Foot Wounds

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Common Foot Wounds and Steps to Prevent Them

Nearly 7 million Americans are living with a chronic wound, and the feet and lower legs are at the greatest risks. Early identification of wounds is essential because the longer a chronic or non-healing wound goes without proper treatment, the greater the chance of infection, hospitalization or even amputation.

Common Types of Foot Wounds:

  1. Diabetic Foot Ulcer: May occur due to diabetes and complications of diabetic neuropathy. These sores can appear anywhere on the foot, but are most common on the big toes, balls of the feet or heels.
  2. Venous Stasis Ulcer: Caused by damaged veins. Most likely to occur on the ankle or leg area.
  3. Arterial Ulcer: Due to arterial insufficiency. These sores may occur between, or on the tips of, toes or on the outer ankle.
  4. Pressure Ulcer: Caused by lack of movement in the feet or improper shoes. Most commonly observed in the heels or ankle area of the foot.

Are you at risk?

Anyone can develop a foot ulcer, but you are at greater risk if you are living with:

  • Diabetic neuropathy
  • Diabetic neuropathy
  • Deformity of the foot
  • A history if prior foot ulcers
  • Previous amputation

Basic Foot Health Guidelines:

  • Don’t go barefoot indoors or outdoors.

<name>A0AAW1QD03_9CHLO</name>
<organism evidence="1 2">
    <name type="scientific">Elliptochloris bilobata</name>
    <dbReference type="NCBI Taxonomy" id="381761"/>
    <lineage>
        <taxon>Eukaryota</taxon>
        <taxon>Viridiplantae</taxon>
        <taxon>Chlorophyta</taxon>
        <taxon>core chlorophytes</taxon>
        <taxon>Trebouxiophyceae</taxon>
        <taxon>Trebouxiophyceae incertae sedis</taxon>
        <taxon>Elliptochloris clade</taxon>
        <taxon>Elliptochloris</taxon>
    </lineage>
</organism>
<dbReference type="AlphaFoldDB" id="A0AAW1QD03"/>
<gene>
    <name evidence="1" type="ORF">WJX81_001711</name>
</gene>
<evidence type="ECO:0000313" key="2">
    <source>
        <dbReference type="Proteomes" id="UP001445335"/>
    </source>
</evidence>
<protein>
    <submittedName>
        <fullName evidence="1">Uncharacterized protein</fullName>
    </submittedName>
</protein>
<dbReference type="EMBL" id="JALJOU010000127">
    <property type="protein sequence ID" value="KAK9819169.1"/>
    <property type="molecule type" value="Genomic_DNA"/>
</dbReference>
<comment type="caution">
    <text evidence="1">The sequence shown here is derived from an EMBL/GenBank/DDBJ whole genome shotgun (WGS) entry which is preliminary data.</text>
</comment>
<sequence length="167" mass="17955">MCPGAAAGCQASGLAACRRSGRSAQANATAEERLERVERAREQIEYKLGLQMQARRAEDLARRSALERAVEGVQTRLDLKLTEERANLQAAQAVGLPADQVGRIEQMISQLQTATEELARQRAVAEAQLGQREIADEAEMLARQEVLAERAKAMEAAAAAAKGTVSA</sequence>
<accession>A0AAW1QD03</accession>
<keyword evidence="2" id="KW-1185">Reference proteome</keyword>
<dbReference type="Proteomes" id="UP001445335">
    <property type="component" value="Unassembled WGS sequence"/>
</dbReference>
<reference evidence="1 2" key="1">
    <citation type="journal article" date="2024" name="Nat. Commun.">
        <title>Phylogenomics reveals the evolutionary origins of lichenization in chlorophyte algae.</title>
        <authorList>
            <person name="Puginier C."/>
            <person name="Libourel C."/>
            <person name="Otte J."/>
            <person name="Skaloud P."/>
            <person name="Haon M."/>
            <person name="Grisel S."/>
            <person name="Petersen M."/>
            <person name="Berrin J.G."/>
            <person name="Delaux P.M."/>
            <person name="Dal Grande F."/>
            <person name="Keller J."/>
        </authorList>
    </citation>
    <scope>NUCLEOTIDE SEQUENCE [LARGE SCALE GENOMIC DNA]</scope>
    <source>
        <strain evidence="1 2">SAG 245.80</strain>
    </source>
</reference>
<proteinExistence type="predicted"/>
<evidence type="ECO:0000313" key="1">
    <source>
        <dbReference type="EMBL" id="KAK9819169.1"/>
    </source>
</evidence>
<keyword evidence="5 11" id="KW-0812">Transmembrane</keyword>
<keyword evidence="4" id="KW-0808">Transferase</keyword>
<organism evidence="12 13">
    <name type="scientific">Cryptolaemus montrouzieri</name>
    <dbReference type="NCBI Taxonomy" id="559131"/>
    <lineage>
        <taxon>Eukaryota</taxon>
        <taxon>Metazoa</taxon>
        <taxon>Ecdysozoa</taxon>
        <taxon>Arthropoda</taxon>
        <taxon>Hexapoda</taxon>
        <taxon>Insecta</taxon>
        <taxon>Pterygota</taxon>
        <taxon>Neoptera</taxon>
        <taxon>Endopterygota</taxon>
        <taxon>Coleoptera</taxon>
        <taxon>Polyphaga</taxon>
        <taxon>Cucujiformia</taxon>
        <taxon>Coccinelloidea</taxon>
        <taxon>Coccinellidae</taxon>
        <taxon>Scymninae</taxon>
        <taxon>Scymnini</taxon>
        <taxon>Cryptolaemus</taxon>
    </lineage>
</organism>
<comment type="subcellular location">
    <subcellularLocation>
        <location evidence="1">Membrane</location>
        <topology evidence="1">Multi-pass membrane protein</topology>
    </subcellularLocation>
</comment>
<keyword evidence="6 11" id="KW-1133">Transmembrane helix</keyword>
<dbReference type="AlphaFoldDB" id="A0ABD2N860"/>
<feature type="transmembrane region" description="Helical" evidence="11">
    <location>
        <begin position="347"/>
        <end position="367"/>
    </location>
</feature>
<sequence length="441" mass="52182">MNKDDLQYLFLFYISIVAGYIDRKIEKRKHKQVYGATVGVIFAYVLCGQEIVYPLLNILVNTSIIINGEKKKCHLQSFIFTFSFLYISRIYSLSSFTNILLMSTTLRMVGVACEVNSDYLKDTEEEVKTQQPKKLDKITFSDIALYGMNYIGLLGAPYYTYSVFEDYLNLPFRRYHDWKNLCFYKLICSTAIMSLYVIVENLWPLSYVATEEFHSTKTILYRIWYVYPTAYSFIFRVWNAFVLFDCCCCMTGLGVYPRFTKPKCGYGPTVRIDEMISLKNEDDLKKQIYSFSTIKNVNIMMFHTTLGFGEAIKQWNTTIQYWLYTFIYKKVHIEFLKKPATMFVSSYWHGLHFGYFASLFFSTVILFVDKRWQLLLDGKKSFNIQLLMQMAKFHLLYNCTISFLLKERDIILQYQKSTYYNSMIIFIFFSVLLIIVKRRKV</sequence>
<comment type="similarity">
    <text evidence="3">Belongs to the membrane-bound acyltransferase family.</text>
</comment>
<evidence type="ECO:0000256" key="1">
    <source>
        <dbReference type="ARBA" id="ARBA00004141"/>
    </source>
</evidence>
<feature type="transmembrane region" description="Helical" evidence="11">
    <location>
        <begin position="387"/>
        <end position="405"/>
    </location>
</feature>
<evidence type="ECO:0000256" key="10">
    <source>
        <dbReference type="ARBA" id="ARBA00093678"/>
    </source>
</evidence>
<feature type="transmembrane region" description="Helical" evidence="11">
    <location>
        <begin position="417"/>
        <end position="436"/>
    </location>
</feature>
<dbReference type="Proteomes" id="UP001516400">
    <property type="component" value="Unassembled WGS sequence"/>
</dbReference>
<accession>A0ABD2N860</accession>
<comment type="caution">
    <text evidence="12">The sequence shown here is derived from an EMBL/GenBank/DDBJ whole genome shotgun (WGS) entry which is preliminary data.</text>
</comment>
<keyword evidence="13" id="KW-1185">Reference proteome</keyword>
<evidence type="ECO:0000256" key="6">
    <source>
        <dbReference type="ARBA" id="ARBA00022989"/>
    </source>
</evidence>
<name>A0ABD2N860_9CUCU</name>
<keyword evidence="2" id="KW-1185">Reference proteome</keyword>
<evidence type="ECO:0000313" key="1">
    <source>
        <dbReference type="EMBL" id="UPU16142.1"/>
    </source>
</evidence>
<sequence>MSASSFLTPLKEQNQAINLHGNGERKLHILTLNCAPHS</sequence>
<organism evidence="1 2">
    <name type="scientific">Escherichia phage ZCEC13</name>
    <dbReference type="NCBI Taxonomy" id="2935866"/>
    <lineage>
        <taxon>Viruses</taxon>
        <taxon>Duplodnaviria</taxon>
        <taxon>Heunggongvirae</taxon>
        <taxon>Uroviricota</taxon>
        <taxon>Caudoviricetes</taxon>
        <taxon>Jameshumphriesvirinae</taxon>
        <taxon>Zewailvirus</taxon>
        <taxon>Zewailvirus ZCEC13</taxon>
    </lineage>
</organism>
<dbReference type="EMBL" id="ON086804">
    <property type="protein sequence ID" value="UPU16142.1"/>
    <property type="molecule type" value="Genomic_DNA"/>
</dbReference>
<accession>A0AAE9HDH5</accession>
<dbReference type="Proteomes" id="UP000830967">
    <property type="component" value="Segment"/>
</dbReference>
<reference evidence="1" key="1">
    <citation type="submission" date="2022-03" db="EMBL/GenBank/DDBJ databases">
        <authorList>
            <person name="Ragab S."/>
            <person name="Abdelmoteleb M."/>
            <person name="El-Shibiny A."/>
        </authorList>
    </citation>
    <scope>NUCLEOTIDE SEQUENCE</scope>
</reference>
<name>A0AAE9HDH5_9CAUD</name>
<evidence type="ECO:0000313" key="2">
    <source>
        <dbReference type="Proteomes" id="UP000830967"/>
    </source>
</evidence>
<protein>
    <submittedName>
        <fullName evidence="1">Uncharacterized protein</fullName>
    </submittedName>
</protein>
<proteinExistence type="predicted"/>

• Look at your feet daily. Use a mirror to look for any open cuts or wounds and make sure to look between your toes. Ask a family member or friend to help if necessary.
  • Wash your feet daily. Dry between your toes. Do not use powder.
  • If your feet become dry, moisturize them. Spread a thin film of moisturizing cream or plain petroleum jelly on the soles of your feet while still damp after bathing.
  • Take care not to get the cream between your toes. Don’t use garters or elastics to hold up your stockings.
  • Don’t use panty girdles that are tight around your legs.
  • Avoid getting your feet too hot or too cold.

Be sure to see your doctor for a foot checkup at least twice a year and make sure they know if you are a diabetic. Notify your physician or podiatrist if you develop a blister or sore on your foot.

If you or someone you care for has a wound that is not healing, find a Center near you today.